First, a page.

Panties on the head? Kill and protest.
    Cutting human beings heads off with a knife? Barely a word.

    More of the same from "religious fanatics."

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  15. Barely a word because a) dissent is suppressed in the Middle East, and b) such dissent when it happens (and it does) it not conductive to the image that the mainstream media in the west aim to protray - it serves western interests more to depict all Muslims as mindless savages.

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  16. It is very dificult to sit in one culture and make judgments on another. Religion is the essence of society in the Middle East and as Djeb has already said 'it serves western interests more to depict muslims as mindless savages'

    Take Hamas they have spent more of their time and money over the last decade (and more) building schools and hospitals and feeding the poor in Palastine but we are only told about their 'terrorist' actions against Israel.

    Which was probably the last thing on the minds of the voters.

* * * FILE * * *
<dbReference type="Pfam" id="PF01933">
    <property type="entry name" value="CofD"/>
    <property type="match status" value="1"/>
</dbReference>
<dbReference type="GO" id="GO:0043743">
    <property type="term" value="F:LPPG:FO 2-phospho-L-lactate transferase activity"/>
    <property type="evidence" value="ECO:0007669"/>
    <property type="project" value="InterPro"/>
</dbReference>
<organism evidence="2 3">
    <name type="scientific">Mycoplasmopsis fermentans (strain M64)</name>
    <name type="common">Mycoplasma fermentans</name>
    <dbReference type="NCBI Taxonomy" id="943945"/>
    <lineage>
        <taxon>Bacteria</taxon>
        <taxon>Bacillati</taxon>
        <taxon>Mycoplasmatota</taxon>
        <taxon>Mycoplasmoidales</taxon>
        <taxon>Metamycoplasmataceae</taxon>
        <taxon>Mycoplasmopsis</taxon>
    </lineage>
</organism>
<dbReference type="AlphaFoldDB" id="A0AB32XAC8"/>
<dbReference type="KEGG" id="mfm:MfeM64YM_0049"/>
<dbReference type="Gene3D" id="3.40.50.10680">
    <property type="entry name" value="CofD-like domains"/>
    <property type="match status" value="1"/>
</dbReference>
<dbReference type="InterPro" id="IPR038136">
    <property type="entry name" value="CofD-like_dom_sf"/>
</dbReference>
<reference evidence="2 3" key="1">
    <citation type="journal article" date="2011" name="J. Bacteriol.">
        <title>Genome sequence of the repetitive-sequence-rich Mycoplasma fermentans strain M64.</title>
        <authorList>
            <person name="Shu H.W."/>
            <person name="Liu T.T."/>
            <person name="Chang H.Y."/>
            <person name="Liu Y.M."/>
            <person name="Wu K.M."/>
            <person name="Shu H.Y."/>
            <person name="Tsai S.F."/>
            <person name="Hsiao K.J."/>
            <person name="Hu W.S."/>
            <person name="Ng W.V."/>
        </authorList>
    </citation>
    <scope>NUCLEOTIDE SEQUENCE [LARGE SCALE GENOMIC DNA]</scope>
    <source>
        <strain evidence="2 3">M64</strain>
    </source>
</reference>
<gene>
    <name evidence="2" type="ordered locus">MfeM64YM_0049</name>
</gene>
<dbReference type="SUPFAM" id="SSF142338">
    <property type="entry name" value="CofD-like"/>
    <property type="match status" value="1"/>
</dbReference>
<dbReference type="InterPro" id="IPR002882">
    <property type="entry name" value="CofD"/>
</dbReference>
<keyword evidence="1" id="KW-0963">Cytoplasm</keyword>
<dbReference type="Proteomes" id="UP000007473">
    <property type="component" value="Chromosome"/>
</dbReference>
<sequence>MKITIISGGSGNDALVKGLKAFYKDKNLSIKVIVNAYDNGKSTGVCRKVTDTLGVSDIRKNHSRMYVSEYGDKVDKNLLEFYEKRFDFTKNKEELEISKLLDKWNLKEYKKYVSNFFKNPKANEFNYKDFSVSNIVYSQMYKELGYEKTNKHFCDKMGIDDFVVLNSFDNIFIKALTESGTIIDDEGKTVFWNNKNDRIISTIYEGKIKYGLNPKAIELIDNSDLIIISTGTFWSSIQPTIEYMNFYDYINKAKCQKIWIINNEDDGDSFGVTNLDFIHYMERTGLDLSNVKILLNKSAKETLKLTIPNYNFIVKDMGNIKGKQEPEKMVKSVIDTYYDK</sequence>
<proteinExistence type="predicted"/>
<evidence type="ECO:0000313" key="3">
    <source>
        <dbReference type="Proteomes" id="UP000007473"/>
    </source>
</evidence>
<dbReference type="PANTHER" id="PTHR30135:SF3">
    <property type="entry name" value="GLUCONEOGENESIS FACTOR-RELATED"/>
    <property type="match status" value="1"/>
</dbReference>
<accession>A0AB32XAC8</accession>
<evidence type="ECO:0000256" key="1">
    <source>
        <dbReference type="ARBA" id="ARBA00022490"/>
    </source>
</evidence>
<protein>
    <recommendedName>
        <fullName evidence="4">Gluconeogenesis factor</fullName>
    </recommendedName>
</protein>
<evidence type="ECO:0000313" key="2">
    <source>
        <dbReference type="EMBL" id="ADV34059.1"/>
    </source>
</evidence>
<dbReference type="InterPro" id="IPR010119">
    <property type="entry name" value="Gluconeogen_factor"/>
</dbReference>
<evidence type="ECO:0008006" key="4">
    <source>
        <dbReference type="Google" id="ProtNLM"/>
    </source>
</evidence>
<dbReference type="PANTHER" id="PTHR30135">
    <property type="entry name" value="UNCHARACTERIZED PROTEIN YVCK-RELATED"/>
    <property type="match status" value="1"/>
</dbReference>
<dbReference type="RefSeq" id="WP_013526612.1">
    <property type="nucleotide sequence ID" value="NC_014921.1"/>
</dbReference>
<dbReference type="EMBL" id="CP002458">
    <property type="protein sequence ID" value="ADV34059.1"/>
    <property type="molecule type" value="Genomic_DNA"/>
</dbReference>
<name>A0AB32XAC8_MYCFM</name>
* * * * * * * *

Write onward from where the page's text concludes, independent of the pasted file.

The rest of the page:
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  17. I totally disagree w/the article. But I must say the following remarks are directed at the radical Wahabi-style strain of Islam that advocates violence and suppression of non-Muslim 'infidels'. I am saddened by the fact that the voice of moderate Islam is being drowned out by the clamor of radical jihadists:

    1) The rape comparison is not equivalent. Priests don't use Jesus as a justification for their sex crimes. Radical muslims do use the Koran (based on the teachings of Mohammed) as justification for suicide and terrorist bombings. Thus the picture of Mohammed w/the bomb-turban depicts the Mohammed of the muslim extremists. The extremists are playing the 'religious bigotry' card to shame people into denial regarding their terrorist motives.

    2) The media continually disrespects Christianity while kowtowing to other faiths. Consider
    Polly Toynbee's review of the "Chronicles of Narnia":

    Of all the elements of Christianity, the most repugnant is the notion of the Christ who took our sins upon himself and sacrificed his body in agony to save our souls.we ask him to? Poor child Edmund, to blame for everything, must bear the full weight of a guilt only Christians know how to inflict, with a twisted knife to the heart.